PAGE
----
Abstract: Intestinal surgery is commonly performed to cure bowel obstruction in rabbits, but detailed descriptions of the arterial supply to the intestine are incomplete. We investigated anatomical variations of the distribution of the cranial mesenteric artery to the intestine in 33 New Zealand White rabbits by injecting colored latex into the arteries. The cranial mesenteric artery arose independently from the abdominal aorta at about 2.0 cm caudal to the celiac artery and branched off the pancreaticoduodenal, middle colic, ileocecocolic, jejunal and ileal arteries. One or occasionally two caudal pancreaticoduodenal arteries supplied the distal duodenum, and one to three middle colic arteries supplied the transverse colon and the initial portion of the descending colon. The ileocecocolic artery arose distal to the middle colic arteries and provided the right colic, ileocecal and appendicular arteries, and branches to the proximal colon, with various branching patterns, which were grouped into four major types. These arteries and branches supplied the ileum, cecum, appendix and proximal colon. The cranial mesenteric artery also provided the jejunal arteries (predominantly 17; range 11–21) and one ileal artery supplying the jejunum and proximal ileum, respectively. The results show that the distribution patterns of the cranial mesenteric artery to the intestine in the rabbit are highly specialized to this species. Such specialization should always be considered when performing intestinal surgery in rabbits.
      PubDate: 2018-03-01
      DOI: 10.1007/s12565-017-0411-0
      Issue No: Vol. 93, No. 2 (2018)
       
  • Anatomical variations of the pronator teres muscle in a Central European
           population and its clinical significance
    • Authors: Łukasz Olewnik; Michał Podgórski; Michał Polguj; Grzegorz Wysiadecki; Mirosław Topol
      Pages: 299 - 306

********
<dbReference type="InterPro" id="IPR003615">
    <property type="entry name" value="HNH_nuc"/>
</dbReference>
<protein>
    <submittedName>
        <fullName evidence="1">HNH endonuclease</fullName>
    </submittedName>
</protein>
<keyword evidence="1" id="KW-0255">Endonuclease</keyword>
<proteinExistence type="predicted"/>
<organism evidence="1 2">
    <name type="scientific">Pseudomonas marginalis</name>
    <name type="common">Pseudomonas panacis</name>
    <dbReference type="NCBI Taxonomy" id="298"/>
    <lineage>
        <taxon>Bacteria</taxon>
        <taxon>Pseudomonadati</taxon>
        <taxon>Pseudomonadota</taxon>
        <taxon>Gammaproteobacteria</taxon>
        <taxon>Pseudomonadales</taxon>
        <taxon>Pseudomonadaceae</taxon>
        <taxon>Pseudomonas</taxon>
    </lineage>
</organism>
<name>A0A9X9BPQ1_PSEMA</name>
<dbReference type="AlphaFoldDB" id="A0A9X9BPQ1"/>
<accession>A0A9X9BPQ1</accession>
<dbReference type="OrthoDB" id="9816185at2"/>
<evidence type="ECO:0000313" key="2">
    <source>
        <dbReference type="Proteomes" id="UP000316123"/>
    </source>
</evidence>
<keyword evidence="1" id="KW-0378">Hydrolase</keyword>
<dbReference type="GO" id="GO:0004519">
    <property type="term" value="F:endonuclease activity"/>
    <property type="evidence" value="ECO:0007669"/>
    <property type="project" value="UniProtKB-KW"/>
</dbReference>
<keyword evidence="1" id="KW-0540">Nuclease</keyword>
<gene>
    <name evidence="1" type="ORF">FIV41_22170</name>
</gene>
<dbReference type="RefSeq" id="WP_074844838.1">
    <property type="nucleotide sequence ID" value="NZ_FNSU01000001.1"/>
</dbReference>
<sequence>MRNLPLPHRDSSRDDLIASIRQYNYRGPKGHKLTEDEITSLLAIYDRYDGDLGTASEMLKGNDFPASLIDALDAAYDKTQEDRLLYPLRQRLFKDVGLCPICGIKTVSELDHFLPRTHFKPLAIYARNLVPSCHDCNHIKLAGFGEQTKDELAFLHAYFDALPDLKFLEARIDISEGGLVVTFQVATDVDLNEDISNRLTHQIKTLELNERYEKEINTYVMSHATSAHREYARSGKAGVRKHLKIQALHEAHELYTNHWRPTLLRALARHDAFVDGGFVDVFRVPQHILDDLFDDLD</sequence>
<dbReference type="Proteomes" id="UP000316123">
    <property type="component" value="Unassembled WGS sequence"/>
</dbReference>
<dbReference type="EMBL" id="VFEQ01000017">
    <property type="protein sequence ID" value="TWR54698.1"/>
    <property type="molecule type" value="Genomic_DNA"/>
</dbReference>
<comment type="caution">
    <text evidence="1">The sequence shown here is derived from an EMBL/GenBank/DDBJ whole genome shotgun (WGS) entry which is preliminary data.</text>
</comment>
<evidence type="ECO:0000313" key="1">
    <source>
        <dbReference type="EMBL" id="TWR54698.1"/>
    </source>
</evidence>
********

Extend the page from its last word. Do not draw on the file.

Abstract: The pronator teres (PT) muscle is a forearm flexor with radial and ulnar heads. It is innervated by the median nerve (MN), which passes between these heads. Nerve entrapment, known as “PT syndrome”, may occur in this passage. Anatomical variations in this region may be potential risk factors of this pathology. Therefore, the aim of the study was to determine the relationship between morphologic variations of the PT and the MN. In 50 isolated, formalin-fixed upper limbs, the cubital region and the forearm were dissected. The following measurements were taken: origin of the PT muscle heads, the length of these heads, the length of the forearm, diameter of the MN and the number of its muscular branches to the pronator teres muscle. The forearms with the humeral head originating from the medial humeral epicondyle and medial intermuscular septum (72%) were significantly shorter (p = 0.0088) than those where the humeral head originated only from the medial humeral epicondyle. Moreover, in these specimens, the MN was significantly thinner (p = 0.003). The ulnar head was present in 43 limbs (86%). The MN passed between the heads of the PT muscle (74%) or under the muscle (26%). In the majority of cases, it provided two motor branches (66%). There is an association between the morphologic variation of the PT muscle heads and the course and branching pattern of the MN. Both are related to differences in forearm length. This may have an impact on the risk of PT syndrome and the performance of MN electrostimulation.
      PubDate: 2018-03-01
      DOI: 10.1007/s12565-017-0413-y
      Issue No: Vol. 93, No. 2 (2018)
       
  • Association of high carotid bifurcation and thyrolinguofacial trunk: a
           rare variation
    • Authors: Suresh Narayanan; Senthil Murugan
      Pages: 307 - 310
      Abstract: Variations in the origins and the branching pattern of the carotid system of arteries are not uncommon. Here we report a rare case of higher bifurcation of the common carotid artery (CCA) (at the level of the greater cornu of the hyoid bone), thyrolinguofacial trunk (TLFT) originating from the CCA, superior laryngeal artery (SLA) arising from the external carotid artery (ECA) on the left side, and linguofacial trunk arising from the ECA on the right side. In the present case, the CCA and carotid bifurcation may have arisen from the second aortic arch. The ECA bud could have developed from parts of the first aortic arch and ventral aorta. Thus, the altered blood flow through these vessels due to high carotid bifurcation could have caused disproportionate growth and shift in the origins of the branches of the ECA. An understanding of the bifurcation of the CCA and the branching pattern of the ECA should prove useful to surgeons performing selective intra-arterial chemotherapy for head and neck cancer.